With the development of the Instrument Landing System (ILS1) and the Very High Frequency Omni-directional Range (VOR2), flight inspection became an essential element to verify the accuracy of the system. Flight inspection has been there all along, quiet and meticulous, changing and developing through various government agencies charged with air safety. With continued growth of air transportation, and new technologies to support that growth, the essential means of flight inspection also changed, but its foundation, that of ensuring aviation safety, still remains the same.
The requirement of Flight Inspection of Navigational Aids (Nav-aids) in India was felt by the Director General of Civil Aviation (DGCA), the Indian Civil Aviation Authority in the year 1959. Customized aircraft were used for flight inspection, with dedicated receivers and sensors to collect data from the navigational aids being inspected. India started with Flight Inspection activity from Allahabad in 1959 with Dakota aircraft fitted with necessary receivers, signal generators, deflection meters, Ink recorders, manual theodolites etc. The initial Nav-aids which were inspected include AD200 VHF Direction Finder and Lorenz VOR /Wilcox (Distance Measuring Equipment) DMES.
The system had lot of shortcomings like, clumsy ink recorder, totally manual positioning system, low repeatability and long Flight testing Hours. With technological advancement in the Electronics field, improved systems were available and DGCA immediately upgraded its system.
Later, the Flight Inspection Unit (FIU) base was shifted to Delhi and in the year 1981-82 the system was replaced by flight inspection system from M/s Sierra Research Corporation, USA installed in HS748 AVRO aircraft. This system was using UV (Ultraviolet) recorder and Radio Telemetry Theodolite (RTT). The system sufficed for the time being, but had its own shortcomings. Still the result had to be manually calculated and positioning accuracy dependent on manual tracking accuracy. Repeatability was still an issue and Archiving of Inspection records was cumbersome. To improve the system performance, the Flight Inspection system was replaced in the year 1988-89 by a new (Flight Inspection System) FIS from M/s Normarc.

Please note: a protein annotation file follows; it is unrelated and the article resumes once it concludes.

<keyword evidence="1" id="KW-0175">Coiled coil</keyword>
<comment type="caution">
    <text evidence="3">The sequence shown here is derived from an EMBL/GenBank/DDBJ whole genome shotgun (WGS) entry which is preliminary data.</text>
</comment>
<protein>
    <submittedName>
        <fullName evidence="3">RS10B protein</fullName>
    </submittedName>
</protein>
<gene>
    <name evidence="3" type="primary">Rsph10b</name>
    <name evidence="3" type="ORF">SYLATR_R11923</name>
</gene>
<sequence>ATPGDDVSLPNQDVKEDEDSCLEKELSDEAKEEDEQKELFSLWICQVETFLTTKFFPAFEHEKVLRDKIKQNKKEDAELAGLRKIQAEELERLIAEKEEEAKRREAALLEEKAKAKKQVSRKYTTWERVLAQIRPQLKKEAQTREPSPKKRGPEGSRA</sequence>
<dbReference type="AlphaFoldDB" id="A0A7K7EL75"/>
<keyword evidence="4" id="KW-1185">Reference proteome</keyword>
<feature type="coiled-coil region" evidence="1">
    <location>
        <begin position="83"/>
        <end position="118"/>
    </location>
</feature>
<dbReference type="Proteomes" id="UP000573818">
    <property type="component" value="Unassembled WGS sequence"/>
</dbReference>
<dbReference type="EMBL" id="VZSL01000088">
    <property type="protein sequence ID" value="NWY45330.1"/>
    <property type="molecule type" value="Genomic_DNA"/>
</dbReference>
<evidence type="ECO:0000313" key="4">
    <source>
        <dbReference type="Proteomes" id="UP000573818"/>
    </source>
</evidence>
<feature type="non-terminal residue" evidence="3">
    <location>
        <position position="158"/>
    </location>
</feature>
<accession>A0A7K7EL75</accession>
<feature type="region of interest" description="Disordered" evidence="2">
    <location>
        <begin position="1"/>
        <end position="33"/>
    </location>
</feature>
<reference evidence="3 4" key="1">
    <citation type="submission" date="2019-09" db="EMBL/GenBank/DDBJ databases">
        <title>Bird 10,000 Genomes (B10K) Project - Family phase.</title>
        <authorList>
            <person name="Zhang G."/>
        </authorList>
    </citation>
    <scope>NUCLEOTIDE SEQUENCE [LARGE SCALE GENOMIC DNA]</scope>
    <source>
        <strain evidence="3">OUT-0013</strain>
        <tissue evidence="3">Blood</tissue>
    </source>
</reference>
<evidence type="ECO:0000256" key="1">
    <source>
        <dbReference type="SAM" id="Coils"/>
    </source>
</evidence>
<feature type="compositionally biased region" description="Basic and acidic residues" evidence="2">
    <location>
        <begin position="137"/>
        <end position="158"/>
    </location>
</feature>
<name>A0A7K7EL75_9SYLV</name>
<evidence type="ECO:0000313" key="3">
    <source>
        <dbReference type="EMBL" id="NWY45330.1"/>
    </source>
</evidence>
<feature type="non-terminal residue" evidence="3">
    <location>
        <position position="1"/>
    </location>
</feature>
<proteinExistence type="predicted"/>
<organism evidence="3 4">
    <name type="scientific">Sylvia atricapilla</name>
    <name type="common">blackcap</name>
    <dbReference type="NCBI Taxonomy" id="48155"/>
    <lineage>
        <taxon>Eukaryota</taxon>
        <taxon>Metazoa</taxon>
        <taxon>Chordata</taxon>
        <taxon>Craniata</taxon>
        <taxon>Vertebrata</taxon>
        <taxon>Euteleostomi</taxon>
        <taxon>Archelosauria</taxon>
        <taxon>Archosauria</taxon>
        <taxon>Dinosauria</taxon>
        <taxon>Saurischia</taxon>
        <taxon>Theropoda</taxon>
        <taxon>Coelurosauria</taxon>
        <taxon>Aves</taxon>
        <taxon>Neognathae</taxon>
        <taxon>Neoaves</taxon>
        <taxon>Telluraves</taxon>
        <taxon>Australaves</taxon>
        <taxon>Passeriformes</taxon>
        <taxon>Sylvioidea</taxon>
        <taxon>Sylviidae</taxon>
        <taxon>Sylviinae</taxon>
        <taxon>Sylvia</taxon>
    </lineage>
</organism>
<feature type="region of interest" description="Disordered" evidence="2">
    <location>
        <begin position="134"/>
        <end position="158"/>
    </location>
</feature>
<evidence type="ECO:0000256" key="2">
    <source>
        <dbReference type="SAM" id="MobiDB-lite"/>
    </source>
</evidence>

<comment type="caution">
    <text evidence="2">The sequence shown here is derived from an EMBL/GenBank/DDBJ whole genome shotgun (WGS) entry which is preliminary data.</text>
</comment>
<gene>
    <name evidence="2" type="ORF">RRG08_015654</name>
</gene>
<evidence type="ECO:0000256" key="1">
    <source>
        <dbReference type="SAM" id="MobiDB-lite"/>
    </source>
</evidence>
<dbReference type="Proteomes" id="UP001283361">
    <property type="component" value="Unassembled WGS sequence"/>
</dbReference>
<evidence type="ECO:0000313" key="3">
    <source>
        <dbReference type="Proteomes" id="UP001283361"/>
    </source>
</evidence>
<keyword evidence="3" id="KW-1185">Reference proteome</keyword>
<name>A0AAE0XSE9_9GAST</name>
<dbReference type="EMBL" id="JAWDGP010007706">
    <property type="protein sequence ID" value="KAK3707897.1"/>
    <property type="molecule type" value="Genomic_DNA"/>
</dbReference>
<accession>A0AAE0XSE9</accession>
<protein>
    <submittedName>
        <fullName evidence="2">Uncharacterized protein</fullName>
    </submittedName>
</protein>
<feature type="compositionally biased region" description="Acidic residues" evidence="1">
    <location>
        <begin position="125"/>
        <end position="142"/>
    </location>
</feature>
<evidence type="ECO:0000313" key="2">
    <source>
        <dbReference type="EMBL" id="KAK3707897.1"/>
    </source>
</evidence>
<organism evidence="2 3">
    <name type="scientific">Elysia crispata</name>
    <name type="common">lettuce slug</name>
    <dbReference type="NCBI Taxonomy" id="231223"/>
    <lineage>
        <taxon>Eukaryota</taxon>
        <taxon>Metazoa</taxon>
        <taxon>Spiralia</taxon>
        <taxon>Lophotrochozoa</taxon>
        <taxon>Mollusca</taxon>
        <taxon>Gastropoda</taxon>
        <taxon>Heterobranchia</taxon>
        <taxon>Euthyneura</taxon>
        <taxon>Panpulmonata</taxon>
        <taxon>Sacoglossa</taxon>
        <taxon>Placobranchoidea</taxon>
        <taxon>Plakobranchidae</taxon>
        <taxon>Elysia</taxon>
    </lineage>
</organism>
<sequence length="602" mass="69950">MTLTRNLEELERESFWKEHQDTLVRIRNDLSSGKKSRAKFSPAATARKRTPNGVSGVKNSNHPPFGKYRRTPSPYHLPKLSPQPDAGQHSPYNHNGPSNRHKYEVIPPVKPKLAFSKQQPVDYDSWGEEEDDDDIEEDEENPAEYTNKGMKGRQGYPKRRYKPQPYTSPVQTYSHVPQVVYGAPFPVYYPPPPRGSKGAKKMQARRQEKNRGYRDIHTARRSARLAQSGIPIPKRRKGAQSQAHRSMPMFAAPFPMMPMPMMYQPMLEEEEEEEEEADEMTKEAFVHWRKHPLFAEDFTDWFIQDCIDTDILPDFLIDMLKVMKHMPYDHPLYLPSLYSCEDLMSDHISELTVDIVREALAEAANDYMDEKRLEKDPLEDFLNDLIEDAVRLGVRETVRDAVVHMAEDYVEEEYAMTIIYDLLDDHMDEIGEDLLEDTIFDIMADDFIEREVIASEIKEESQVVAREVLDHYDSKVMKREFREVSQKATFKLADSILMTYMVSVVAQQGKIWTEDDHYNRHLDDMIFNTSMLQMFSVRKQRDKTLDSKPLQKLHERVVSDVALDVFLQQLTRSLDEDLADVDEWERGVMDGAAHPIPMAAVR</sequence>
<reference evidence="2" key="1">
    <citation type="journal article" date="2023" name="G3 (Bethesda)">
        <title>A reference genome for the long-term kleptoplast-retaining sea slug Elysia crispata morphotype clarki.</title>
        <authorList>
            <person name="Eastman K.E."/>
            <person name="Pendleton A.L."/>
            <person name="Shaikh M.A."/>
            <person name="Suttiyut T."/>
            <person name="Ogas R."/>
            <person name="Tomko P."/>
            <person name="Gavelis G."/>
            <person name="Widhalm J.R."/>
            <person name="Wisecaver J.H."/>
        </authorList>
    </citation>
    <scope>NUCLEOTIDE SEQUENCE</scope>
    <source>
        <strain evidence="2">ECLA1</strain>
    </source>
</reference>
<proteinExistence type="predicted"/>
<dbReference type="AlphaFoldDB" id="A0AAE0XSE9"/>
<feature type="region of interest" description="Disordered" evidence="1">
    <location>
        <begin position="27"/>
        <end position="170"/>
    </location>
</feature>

This system was built with Single Board Computer cards, worked under a computerized data acquisition and processing environment. The systems were installed in newly acquired Dornier 228 aircrafts to reduce operational cost of flying HS -748. It was a semi-automatic system from M/s Normarc using Laser auto tracker, Bubble memory cassettes, dot matrix printer and a thermal printer as well. Flight Inspection results could be generated automatically with graphical printouts. It was provided with EHSI (Electronic Horizontal Situation Indicator) display for situational awareness. This system was a jump in technology for flight inspection from a manual environment to an automated computerized environment. It was having better repeatability, data archival in digital form, automated results, absence of error, lesser hours for flight Inspection, better situational awareness for the flight inspector during inspection, less workload for flight Inspector and resulting in ample time for scrutinizing the collected data during Flight Inspection.
The Normarc system was meeting most of AAI’S requirements but it was not certified for Cat III ILS Inspection and high altitude requirements for Leh Airport. The Bubble memory cassettes used in the system became obsolete. In 2004, the system was replaced by AFIS -Aerodata. 200 systems from M/s Aerodata.
AAI also got one such system installed in a newly acquired B -350 King Air aircraft to meet high altitude requirements. Fully Automatic Flight Inspection System-afis-200 system uses GPS
Dornier DO-228 Aircrafts with AFIS-200
DGPS and LT Ground position reference System